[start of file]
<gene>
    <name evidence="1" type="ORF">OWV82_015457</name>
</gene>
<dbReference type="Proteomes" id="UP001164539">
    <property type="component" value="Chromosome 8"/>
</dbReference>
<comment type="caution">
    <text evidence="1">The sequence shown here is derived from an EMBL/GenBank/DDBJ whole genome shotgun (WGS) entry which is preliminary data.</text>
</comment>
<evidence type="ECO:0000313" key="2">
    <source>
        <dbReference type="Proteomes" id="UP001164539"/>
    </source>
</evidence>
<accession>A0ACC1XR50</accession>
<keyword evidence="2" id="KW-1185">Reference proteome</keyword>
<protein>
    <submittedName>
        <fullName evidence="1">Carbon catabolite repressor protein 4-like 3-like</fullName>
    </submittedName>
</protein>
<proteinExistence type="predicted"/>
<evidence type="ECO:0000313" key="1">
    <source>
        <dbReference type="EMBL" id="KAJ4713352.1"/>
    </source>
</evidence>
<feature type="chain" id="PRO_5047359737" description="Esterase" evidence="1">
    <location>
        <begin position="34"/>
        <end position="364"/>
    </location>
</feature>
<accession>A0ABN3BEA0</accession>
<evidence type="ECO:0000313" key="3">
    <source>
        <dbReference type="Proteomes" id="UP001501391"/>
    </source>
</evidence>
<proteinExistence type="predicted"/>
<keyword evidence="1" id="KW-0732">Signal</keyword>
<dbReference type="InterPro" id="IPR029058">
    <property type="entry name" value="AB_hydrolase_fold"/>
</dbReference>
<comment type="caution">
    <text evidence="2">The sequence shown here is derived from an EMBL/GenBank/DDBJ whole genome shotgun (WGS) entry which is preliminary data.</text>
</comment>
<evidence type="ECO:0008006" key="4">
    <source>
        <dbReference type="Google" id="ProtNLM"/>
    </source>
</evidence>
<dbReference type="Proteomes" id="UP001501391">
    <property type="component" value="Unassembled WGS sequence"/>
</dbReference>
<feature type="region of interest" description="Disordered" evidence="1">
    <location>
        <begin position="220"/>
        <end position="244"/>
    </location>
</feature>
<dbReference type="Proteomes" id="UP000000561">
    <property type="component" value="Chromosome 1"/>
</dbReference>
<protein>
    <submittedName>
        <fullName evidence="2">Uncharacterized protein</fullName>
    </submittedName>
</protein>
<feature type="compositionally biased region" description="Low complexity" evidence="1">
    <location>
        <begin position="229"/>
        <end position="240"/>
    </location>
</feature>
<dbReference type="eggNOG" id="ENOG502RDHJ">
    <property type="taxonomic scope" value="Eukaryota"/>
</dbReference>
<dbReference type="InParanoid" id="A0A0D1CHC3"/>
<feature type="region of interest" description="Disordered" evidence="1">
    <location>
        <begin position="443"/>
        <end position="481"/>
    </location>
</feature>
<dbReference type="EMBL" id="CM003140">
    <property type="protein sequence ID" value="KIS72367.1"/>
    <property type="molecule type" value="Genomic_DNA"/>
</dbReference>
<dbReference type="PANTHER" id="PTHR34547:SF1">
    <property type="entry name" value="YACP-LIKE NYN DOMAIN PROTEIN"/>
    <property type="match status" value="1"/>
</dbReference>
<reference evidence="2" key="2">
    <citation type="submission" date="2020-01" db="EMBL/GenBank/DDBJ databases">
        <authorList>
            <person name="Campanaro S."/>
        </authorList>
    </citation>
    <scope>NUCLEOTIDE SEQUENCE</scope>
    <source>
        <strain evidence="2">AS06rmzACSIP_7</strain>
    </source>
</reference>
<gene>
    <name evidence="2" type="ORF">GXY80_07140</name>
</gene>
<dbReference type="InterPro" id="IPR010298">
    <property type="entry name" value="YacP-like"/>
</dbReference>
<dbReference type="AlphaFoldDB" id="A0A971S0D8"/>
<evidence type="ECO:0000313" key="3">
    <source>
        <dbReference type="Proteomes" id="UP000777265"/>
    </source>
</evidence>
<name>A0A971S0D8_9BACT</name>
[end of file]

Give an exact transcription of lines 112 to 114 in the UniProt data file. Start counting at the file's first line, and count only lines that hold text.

<evidence type="ECO:0000313" key="3">
    <source>
        <dbReference type="Proteomes" id="UP000777265"/>